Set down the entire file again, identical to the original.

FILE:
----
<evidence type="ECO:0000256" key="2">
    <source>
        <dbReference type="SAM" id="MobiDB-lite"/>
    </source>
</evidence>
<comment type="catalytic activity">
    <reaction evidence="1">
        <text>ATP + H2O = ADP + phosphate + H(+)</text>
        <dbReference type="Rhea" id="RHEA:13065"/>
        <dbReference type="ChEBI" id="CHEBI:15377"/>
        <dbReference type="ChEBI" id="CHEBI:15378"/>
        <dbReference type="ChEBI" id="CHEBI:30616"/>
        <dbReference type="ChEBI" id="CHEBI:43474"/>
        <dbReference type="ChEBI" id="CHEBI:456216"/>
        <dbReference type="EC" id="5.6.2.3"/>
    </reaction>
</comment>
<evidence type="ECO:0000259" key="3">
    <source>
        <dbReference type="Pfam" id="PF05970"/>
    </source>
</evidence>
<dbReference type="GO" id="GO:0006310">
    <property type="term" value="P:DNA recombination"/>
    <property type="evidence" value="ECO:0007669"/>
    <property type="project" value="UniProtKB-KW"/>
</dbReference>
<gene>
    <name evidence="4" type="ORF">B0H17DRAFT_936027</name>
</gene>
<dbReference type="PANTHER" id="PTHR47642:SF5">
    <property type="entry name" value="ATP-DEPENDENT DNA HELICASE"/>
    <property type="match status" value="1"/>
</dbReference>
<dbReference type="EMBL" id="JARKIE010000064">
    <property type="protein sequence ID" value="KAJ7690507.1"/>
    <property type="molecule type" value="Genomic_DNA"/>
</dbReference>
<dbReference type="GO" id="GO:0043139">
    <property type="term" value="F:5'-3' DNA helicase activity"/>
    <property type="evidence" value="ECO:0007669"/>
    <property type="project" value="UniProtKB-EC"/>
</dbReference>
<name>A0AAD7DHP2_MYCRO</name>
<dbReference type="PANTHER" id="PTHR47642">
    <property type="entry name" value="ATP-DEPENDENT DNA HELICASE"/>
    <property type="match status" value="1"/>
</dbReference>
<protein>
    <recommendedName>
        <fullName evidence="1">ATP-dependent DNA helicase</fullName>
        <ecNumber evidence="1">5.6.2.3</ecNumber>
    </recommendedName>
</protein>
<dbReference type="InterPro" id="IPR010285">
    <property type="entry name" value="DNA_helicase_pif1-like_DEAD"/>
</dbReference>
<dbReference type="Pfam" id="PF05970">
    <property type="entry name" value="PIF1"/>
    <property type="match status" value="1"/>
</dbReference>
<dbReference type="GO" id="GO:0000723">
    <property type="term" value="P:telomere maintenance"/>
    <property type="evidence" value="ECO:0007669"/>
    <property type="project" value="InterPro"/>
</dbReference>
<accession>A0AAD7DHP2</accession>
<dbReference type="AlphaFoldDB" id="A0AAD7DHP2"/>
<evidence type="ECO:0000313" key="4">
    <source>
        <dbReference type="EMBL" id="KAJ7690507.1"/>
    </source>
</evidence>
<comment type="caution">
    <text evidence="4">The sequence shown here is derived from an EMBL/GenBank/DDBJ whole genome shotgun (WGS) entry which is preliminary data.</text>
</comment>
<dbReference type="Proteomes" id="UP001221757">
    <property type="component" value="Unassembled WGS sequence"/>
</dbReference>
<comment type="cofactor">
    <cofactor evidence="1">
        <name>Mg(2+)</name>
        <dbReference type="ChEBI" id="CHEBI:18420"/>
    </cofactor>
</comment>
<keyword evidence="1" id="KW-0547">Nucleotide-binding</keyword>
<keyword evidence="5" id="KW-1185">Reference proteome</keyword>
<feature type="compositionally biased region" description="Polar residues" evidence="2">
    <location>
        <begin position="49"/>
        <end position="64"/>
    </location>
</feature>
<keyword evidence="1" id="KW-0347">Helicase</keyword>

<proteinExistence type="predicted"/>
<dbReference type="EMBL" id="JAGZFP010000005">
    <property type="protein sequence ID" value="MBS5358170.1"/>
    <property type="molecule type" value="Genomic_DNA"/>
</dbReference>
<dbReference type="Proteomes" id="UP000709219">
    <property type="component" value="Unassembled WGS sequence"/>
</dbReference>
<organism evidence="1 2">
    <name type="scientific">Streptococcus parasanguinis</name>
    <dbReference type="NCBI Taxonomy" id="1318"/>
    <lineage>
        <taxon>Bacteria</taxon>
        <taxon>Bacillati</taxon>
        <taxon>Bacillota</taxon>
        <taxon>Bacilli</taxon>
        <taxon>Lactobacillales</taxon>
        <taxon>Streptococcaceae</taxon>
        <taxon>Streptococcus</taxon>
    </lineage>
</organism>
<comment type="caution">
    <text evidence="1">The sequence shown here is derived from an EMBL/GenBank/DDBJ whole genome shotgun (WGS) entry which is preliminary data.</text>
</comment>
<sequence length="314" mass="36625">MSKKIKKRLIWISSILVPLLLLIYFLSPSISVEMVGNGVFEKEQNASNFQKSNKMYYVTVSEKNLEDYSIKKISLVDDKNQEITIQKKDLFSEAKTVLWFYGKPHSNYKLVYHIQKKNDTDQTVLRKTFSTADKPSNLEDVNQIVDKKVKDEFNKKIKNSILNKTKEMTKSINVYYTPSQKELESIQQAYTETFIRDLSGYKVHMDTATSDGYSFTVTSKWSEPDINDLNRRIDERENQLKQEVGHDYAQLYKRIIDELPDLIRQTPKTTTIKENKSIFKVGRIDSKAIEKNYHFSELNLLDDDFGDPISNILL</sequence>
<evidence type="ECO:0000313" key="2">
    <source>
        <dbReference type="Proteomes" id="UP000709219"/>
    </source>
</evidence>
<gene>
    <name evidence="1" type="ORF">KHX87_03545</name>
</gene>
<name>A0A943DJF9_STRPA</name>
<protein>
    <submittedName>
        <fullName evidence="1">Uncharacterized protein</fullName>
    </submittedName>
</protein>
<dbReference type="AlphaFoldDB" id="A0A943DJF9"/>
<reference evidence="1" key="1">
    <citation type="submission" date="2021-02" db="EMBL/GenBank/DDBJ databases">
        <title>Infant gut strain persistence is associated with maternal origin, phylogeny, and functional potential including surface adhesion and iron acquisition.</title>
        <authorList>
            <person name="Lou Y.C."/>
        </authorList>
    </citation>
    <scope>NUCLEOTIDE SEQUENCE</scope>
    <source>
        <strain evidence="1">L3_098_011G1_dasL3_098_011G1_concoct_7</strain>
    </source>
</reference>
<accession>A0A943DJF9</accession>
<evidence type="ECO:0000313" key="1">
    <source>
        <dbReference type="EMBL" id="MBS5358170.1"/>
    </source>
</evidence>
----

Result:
<evidence type="ECO:0000256" key="2">
    <source>
        <dbReference type="SAM" id="MobiDB-lite"/>
    </source>
</evidence>
<comment type="catalytic activity">
    <reaction evidence="1">
        <text>ATP + H2O = ADP + phosphate + H(+)</text>
        <dbReference type="Rhea" id="RHEA:13065"/>
        <dbReference type="ChEBI" id="CHEBI:15377"/>
        <dbReference type="ChEBI" id="CHEBI:15378"/>
        <dbReference type="ChEBI" id="CHEBI:30616"/>
        <dbReference type="ChEBI" id="CHEBI:43474"/>
        <dbReference type="ChEBI" id="CHEBI:456216"/>
        <dbReference type="EC" id="5.6.2.3"/>
    </reaction>
</comment>
<evidence type="ECO:0000259" key="3">
    <source>
        <dbReference type="Pfam" id="PF05970"/>
    </source>
</evidence>
<dbReference type="GO" id="GO:0006310">
    <property type="term" value="P:DNA recombination"/>
    <property type="evidence" value="ECO:0007669"/>
    <property type="project" value="UniProtKB-KW"/>
</dbReference>
<gene>
    <name evidence="4" type="ORF">B0H17DRAFT_936027</name>
</gene>
<dbReference type="PANTHER" id="PTHR47642:SF5">
    <property type="entry name" value="ATP-DEPENDENT DNA HELICASE"/>
    <property type="match status" value="1"/>
</dbReference>
<dbReference type="EMBL" id="JARKIE010000064">
    <property type="protein sequence ID" value="KAJ7690507.1"/>
    <property type="molecule type" value="Genomic_DNA"/>
</dbReference>
<dbReference type="GO" id="GO:0043139">
    <property type="term" value="F:5'-3' DNA helicase activity"/>
    <property type="evidence" value="ECO:0007669"/>
    <property type="project" value="UniProtKB-EC"/>
</dbReference>
<name>A0AAD7DHP2_MYCRO</name>
<dbReference type="PANTHER" id="PTHR47642">
    <property type="entry name" value="ATP-DEPENDENT DNA HELICASE"/>
    <property type="match status" value="1"/>
</dbReference>
<protein>
    <recommendedName>
        <fullName evidence="1">ATP-dependent DNA helicase</fullName>
        <ecNumber evidence="1">5.6.2.3</ecNumber>
    </recommendedName>
</protein>
<dbReference type="InterPro" id="IPR010285">
    <property type="entry name" value="DNA_helicase_pif1-like_DEAD"/>
</dbReference>
<dbReference type="Pfam" id="PF05970">
    <property type="entry name" value="PIF1"/>
    <property type="match status" value="1"/>
</dbReference>
<dbReference type="GO" id="GO:0000723">
    <property type="term" value="P:telomere maintenance"/>
    <property type="evidence" value="ECO:0007669"/>
    <property type="project" value="InterPro"/>
</dbReference>
<accession>A0AAD7DHP2</accession>
<dbReference type="AlphaFoldDB" id="A0AAD7DHP2"/>
<evidence type="ECO:0000313" key="4">
    <source>
        <dbReference type="EMBL" id="KAJ7690507.1"/>
    </source>
</evidence>
<comment type="caution">
    <text evidence="4">The sequence shown here is derived from an EMBL/GenBank/DDBJ whole genome shotgun (WGS) entry which is preliminary data.</text>
</comment>
<dbReference type="Proteomes" id="UP001221757">
    <property type="component" value="Unassembled WGS sequence"/>
</dbReference>
<comment type="cofactor">
    <cofactor evidence="1">
        <name>Mg(2+)</name>
        <dbReference type="ChEBI" id="CHEBI:18420"/>
    </cofactor>
</comment>
<keyword evidence="1" id="KW-0547">Nucleotide-binding</keyword>
<keyword evidence="5" id="KW-1185">Reference proteome</keyword>
<feature type="compositionally biased region" description="Polar residues" evidence="2">
    <location>
        <begin position="49"/>
        <end position="64"/>
    </location>
</feature>
<keyword evidence="1" id="KW-0347">Helicase</keyword>

<proteinExistence type="predicted"/>
<dbReference type="EMBL" id="JAGZFP010000005">
    <property type="protein sequence ID" value="MBS5358170.1"/>
    <property type="molecule type" value="Genomic_DNA"/>
</dbReference>
<dbReference type="Proteomes" id="UP000709219">
    <property type="component" value="Unassembled WGS sequence"/>
</dbReference>
<organism evidence="1 2">
    <name type="scientific">Streptococcus parasanguinis</name>
    <dbReference type="NCBI Taxonomy" id="1318"/>
    <lineage>
        <taxon>Bacteria</taxon>
        <taxon>Bacillati</taxon>
        <taxon>Bacillota</taxon>
        <taxon>Bacilli</taxon>
        <taxon>Lactobacillales</taxon>
        <taxon>Streptococcaceae</taxon>
        <taxon>Streptococcus</taxon>
    </lineage>
</organism>
<comment type="caution">
    <text evidence="1">The sequence shown here is derived from an EMBL/GenBank/DDBJ whole genome shotgun (WGS) entry which is preliminary data.</text>
</comment>
<sequence length="314" mass="36625">MSKKIKKRLIWISSILVPLLLLIYFLSPSISVEMVGNGVFEKEQNASNFQKSNKMYYVTVSEKNLEDYSIKKISLVDDKNQEITIQKKDLFSEAKTVLWFYGKPHSNYKLVYHIQKKNDTDQTVLRKTFSTADKPSNLEDVNQIVDKKVKDEFNKKIKNSILNKTKEMTKSINVYYTPSQKELESIQQAYTETFIRDLSGYKVHMDTATSDGYSFTVTSKWSEPDINDLNRRIDERENQLKQEVGHDYAQLYKRIIDELPDLIRQTPKTTTIKENKSIFKVGRIDSKAIEKNYHFSELNLLDDDFGDPISNILL</sequence>
<evidence type="ECO:0000313" key="2">
    <source>
        <dbReference type="Proteomes" id="UP000709219"/>
    </source>
</evidence>
<gene>
    <name evidence="1" type="ORF">KHX87_03545</name>
</gene>
<name>A0A943DJF9_STRPA</name>
<protein>
    <submittedName>
        <fullName evidence="1">Uncharacterized protein</fullName>
    </submittedName>
</protein>
<dbReference type="AlphaFoldDB" id="A0A943DJF9"/>
<reference evidence="1" key="1">
    <citation type="submission" date="2021-02" db="EMBL/GenBank/DDBJ databases">
        <title>Infant gut strain persistence is associated with maternal origin, phylogeny, and functional potential including surface adhesion and iron acquisition.</title>
        <authorList>
            <person name="Lou Y.C."/>
        </authorList>
    </citation>
    <scope>NUCLEOTIDE SEQUENCE</scope>
    <source>
        <strain evidence="1">L3_098_011G1_dasL3_098_011G1_concoct_7</strain>
    </source>
</reference>
<accession>A0A943DJF9</accession>
<evidence type="ECO:0000313" key="1">
    <source>
        <dbReference type="EMBL" id="MBS5358170.1"/>
    </source>
</evidence>